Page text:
It is not easy to be a parent. When you are unmarried, divorced, or separated, and the other parent has been awarded the majority of the parenting time, you may face serious difficulties in being the parent you wish to be. In an ideal situation, you have the right to reasonable parenting time—formerly called visitation—with your child, but reality is often far from ideal. You may be dealing with certain struggles of your own, and, as a result, the court may have placed restrictions on the time you have with your child. While parenting time restrictions may be challenging, they are not necessarily permanent, and you have the ability to work toward the restoration of your visitation rights.
Recognize and Accept the Reasons
Under Illinois law, the court cannot arbitrarily restrict your parenting time rights without proper justification, and proper justification requires more than just the word of the other parent. The court will only place restrictions on your time with your child if the court is convinced by a preponderance of the evidence that you engage in conduct which places your child in serious physical, mental, emotional, or moral danger. As such, the court must specify its findings and identify the behaviors it finds objectionable, including drug or alcohol abuse, physical or psychological abusive actions, or your relationships with certain individuals who may pose a threat to your child. Once you know what the problems are, you can begin working toward resolving them.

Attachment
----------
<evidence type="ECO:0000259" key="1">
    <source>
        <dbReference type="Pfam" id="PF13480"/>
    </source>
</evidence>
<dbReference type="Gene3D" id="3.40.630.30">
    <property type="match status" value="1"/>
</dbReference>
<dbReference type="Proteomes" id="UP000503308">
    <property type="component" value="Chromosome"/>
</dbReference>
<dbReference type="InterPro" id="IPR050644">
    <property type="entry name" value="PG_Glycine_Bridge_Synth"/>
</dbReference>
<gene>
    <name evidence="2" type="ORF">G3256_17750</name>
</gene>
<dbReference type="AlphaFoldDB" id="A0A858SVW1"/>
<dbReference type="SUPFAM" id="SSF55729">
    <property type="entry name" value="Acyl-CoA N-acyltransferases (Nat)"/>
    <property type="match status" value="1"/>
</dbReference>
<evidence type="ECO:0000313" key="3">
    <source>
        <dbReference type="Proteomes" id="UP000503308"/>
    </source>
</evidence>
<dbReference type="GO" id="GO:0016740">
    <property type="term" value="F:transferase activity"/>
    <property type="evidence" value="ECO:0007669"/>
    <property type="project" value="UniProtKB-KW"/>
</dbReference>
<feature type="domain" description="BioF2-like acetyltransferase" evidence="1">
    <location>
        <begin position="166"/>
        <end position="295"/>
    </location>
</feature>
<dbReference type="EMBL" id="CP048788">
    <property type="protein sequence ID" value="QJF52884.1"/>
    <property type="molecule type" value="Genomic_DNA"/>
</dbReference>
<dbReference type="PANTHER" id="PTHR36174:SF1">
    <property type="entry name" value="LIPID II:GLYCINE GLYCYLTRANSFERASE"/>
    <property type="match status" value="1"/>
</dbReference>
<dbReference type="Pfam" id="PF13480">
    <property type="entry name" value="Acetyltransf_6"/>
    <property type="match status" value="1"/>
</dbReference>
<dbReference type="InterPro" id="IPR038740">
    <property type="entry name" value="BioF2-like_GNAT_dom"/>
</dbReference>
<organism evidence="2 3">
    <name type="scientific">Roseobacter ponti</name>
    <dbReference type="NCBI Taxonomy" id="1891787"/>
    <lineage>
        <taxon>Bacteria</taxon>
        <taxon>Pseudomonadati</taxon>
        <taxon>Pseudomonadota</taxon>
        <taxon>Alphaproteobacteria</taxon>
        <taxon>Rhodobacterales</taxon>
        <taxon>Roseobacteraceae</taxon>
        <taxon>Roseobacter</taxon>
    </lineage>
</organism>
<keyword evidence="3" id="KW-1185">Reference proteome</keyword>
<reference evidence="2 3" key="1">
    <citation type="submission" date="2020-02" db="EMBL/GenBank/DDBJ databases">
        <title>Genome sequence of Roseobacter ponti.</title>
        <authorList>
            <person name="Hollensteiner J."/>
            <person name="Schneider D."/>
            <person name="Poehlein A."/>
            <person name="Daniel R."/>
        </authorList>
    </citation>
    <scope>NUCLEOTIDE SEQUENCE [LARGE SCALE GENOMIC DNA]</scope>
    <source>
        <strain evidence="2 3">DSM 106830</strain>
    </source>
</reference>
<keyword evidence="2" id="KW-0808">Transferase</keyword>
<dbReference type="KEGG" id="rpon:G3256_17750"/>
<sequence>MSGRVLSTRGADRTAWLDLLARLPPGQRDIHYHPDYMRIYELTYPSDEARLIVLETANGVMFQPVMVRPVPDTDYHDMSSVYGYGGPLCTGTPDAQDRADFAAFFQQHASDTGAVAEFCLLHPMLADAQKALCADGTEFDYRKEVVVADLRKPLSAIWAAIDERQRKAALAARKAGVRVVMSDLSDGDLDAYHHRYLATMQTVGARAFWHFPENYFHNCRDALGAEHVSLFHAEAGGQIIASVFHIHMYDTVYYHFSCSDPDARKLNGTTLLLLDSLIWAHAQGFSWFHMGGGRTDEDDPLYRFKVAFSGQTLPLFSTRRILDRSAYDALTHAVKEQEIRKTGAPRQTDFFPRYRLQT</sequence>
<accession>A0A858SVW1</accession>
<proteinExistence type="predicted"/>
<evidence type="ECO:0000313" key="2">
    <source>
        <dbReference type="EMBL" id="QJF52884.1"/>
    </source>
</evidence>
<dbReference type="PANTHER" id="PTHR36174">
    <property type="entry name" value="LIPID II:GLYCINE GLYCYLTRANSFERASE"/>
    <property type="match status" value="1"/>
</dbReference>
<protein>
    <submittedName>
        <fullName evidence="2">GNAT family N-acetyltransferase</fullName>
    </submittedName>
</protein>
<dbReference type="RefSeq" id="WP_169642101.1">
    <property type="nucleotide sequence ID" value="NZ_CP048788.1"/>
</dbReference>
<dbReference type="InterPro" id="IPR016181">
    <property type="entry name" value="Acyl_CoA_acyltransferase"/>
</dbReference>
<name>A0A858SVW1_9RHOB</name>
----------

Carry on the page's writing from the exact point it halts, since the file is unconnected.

Comply With the Restrictions
While you take the necessary steps to improve your situation, you must remain in full compliance with the restrictions that have been placed on your parenting time. If you still have any time with your child, take advantage of it and foster the relationship with your child as much as possible. Demonstrate your dedication to being a better person and more reliable parent. Do not try to get around the court’s restrictions, however. Even if you believe you have made improvements, violating the restrictions before they are formally lifted could lead to you losing your parental rights completely.
Keep Track of Your Progress
When you petition the court to have your restrictions lifted, you will need to show proof that you no longer present a danger to your child. Written documentation of your efforts can be valuable in showing your improvement. For example, if your parenting time was restricted because of alcohol use and abusive behavior, you could keep track of your participation in rehabilitation programs, outpatient visits, and anger management courses. If you attend a 12-step program or a support group, document those meetings as well.
Work With a Skilled Attorney
If your rights to parenting time have been limited or restricted, restoring them will be difficult, but it can be done. Contact an experienced family law attorney in St. Charles to discuss your case. Our compassionate team will work with you in fulfilling the requirements set by the court and can help you file the necessary paperwork to restore your parental rights. Call 630-377-7770 for a free consultation today, and start becoming the better parent your child deserves.